Nobody's surrendering premium prospects for a DH/1B having a career year at the age of 33 or a 32-year old 2B/utility infielder. Dmitri's a nice player, but he's no Alfonso Soriano and we all remember how that turned out. But that's not what I'm talking about. It ought to go without saying that getting something for Young or Belliard implies getting something of value, but sometimes I think that gets washed out in the "They have to trade him" drumbeat. And though it pains me to say it, I trust Jim Bowden, Mike Rizzo and Stan Kasten to get something of value for Young and Belliard, or sit on their hands if they can't make a deal. If they go, I'll be happy and root for the youngsters. If they stay I'll be happy and root for a batting title. It's a rare no-lose proposition for a Nats fan.

A Religious Conversion of Sorts

GUZMANIA! is, by all reports, on the shelf for the season. So I've been hunting around for a new mildly unhealthy Nats-related obsession. And I believe I've settled on LANGERHANSCENDENTALISM!, hereafter abbreviated LHS! (You may have noticed that I have a penchant for latching on to players at the nadir of their season or career. It's called getting in on the ground floor.)

I can't really explain my interest in the Nats sometime centerfielder except to say that Langerhans is the embodiment of American Transcendentalism. His talent is not empirically verifiable. It does not lend itself to averages, percentages or the cold logic of hits, runs and RBIs. His value must be experienced first hand. The flat out running catch, the serendipitous 3-run dinger, the incredulous backward K.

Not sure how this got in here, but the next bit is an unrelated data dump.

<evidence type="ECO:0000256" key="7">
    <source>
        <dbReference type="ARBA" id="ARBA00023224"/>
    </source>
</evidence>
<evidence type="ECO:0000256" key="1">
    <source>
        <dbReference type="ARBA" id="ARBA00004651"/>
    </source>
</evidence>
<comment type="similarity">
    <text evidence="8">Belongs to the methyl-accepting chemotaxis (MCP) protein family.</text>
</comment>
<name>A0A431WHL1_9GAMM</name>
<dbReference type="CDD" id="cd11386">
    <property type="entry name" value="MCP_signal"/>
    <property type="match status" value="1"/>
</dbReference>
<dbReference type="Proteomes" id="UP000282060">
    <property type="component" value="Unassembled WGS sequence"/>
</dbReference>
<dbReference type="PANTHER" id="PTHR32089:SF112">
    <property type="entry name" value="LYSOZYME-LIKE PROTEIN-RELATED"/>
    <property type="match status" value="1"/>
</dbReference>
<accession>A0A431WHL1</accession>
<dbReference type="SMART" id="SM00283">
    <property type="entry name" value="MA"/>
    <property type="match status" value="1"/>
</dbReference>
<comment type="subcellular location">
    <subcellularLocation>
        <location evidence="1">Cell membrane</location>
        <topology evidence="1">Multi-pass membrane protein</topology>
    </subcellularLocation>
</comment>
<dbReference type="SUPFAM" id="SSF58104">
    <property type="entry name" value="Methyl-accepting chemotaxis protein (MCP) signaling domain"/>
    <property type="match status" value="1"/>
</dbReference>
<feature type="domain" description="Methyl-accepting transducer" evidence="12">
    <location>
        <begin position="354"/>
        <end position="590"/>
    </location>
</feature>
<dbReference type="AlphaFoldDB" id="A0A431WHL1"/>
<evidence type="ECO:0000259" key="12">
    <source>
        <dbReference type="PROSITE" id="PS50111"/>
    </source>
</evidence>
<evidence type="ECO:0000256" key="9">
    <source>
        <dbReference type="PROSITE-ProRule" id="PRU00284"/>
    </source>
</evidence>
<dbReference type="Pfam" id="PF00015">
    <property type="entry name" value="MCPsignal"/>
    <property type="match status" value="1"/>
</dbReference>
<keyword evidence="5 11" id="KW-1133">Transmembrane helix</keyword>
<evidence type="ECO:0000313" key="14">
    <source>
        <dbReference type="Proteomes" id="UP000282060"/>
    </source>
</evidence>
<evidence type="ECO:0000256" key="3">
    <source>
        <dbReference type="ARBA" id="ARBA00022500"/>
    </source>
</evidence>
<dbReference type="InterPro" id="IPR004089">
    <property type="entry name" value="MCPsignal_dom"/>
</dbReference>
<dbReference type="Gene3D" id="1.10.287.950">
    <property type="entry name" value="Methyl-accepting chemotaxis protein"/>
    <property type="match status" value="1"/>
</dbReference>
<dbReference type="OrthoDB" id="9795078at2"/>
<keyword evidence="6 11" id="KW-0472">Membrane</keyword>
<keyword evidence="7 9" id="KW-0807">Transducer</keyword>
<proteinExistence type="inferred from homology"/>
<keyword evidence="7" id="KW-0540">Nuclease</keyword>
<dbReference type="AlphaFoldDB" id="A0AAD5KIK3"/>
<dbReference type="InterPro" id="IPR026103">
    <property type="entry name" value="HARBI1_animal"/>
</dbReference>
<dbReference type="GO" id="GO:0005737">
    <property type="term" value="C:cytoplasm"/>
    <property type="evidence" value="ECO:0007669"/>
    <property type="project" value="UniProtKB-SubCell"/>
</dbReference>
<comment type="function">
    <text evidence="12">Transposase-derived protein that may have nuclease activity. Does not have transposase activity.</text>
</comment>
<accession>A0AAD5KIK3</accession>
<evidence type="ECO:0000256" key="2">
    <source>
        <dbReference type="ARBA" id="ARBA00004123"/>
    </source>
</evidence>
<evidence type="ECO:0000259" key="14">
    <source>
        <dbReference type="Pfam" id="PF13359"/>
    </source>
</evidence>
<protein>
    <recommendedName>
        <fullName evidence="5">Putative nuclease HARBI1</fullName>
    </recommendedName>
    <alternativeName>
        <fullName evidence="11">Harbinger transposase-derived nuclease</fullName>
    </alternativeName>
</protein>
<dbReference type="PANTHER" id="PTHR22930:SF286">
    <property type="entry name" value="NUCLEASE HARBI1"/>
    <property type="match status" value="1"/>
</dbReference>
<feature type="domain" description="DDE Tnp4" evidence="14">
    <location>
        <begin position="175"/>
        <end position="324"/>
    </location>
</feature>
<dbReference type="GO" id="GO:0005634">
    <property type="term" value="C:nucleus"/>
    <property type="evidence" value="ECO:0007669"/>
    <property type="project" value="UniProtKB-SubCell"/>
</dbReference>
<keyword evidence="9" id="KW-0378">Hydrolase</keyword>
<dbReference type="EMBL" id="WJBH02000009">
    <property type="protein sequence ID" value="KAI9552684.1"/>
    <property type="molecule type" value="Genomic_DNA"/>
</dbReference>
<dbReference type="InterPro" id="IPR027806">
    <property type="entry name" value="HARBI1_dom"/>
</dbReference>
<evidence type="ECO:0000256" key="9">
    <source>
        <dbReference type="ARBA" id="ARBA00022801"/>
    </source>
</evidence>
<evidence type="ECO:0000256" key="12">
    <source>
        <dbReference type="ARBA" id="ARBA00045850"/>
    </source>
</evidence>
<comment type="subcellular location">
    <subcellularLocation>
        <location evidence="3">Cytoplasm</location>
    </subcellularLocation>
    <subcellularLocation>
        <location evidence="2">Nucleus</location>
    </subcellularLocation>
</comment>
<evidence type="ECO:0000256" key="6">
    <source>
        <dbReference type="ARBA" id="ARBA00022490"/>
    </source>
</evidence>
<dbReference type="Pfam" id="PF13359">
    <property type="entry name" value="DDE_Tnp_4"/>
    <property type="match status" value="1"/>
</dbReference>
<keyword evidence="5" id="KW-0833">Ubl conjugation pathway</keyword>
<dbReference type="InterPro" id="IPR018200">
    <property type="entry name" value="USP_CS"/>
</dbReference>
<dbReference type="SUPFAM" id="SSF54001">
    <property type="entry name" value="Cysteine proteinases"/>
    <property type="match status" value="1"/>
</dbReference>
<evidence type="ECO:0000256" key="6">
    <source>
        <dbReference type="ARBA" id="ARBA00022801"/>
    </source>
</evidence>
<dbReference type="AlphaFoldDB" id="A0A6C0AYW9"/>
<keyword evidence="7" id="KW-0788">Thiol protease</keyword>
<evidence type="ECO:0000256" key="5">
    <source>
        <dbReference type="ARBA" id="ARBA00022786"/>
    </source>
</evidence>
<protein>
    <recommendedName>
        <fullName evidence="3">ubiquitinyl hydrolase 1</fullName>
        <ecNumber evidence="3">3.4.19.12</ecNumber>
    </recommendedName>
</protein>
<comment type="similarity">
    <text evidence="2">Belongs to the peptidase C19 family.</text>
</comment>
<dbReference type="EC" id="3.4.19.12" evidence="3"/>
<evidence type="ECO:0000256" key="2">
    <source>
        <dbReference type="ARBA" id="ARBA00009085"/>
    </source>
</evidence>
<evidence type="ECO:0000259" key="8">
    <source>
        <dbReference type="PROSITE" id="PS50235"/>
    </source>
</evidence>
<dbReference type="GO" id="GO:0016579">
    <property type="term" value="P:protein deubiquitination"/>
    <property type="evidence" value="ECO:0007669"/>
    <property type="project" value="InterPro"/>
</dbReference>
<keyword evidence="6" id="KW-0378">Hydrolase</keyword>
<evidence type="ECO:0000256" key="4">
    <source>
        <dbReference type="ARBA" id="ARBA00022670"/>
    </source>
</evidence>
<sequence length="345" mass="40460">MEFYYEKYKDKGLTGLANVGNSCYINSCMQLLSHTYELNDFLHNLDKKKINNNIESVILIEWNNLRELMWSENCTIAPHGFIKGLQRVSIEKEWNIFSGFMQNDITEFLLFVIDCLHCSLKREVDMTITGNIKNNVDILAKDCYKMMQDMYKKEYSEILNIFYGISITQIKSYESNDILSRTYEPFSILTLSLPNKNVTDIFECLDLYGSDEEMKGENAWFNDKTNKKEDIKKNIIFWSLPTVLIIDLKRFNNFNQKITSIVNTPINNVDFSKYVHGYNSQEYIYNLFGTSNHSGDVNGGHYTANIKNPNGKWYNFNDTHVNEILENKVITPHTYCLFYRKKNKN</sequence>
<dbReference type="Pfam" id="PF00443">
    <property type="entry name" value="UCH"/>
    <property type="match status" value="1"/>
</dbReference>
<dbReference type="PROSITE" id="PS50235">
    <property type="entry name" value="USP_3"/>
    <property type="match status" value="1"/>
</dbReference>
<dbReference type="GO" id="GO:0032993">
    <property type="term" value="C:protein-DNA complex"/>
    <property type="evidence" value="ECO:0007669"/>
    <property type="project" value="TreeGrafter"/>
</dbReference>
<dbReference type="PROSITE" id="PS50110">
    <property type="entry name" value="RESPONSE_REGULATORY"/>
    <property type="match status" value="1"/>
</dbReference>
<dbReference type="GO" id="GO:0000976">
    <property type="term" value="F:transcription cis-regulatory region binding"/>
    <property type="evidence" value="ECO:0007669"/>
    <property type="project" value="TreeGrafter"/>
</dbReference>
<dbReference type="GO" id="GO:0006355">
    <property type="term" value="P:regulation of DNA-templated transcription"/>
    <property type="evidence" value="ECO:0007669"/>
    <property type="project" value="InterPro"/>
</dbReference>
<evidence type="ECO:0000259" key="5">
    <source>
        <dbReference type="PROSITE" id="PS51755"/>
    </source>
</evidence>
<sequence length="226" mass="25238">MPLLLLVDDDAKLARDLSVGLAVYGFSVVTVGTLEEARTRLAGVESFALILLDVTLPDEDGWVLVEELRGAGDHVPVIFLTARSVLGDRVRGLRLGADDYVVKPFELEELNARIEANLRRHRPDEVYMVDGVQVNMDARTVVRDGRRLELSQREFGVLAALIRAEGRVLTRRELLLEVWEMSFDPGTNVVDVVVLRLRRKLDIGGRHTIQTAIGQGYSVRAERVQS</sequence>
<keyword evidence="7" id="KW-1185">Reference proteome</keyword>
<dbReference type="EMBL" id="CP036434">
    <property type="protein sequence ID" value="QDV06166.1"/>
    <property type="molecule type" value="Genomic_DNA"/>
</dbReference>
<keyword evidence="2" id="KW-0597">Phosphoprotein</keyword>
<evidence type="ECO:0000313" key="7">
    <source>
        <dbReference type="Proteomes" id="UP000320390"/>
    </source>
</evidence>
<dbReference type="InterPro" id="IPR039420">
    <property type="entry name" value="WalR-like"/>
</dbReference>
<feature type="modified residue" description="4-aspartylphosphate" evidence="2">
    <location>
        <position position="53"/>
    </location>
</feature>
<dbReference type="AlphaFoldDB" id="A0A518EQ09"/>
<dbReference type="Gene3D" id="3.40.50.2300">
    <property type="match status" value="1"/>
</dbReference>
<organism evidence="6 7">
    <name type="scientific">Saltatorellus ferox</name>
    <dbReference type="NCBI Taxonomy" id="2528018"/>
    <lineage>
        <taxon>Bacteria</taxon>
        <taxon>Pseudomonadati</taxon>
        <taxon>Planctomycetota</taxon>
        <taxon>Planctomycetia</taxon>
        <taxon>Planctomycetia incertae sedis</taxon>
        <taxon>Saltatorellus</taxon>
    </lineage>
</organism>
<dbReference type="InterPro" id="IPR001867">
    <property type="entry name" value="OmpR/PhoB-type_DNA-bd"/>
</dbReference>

Rumor has it that Manny will finish out the season with an Escobar-Church-Kearns outfield. On the plus side this should put an end to the heretical Nook Logan movement. In the minus column it will consign LHS! to the dreaded role of 4th OF/defensive sub. We all know Langerhans can fulfill this role. But it's a dreadful waste of his God-given talents. LHS! is the ballhawk that Logan and Brandon Watson were rumored to be. And you must admit the guy has a knack for multi-RBI homers. So come to RFK and watch LHS! in action. If you squint, the Anacostia looks almost like Walden Pond.

July 10, 2007

The Grim Reaper has Bleacher Seats

So I watched the Home Run Derby last night and it looked like a beautiful day out in San Francisco. The sun was shining and there wasn't a cloud in the sky. That's great if you're a tourist walking the streets but I swear it was going to mean the death of some of the kids in the outfield.

Every year at the Derby the outfield is crowded with young kids who catch the fly balls that don't make it out of the park. I figure they're the kids of team executives, players, coaches, or whichever big wigs have that kind of access. It's always funny to see forty kids all try to pick up the same ground ball. That wasn't the case yesterday.

The sun was beaming down so brightly that the kids couldn't follow the ball. And because AT&T park has that deep right center field there were a lot of moon shots that didn't make it over the fence. These kids are staring blindly up into space while hundred mile-per-hour meteorites are dropping out of the sky. At one point a ball missed someone's little girl by about two feet. MLB and the national disgrace are damn lucky nobody got hurt yesterday. Even the announcers mentioned it.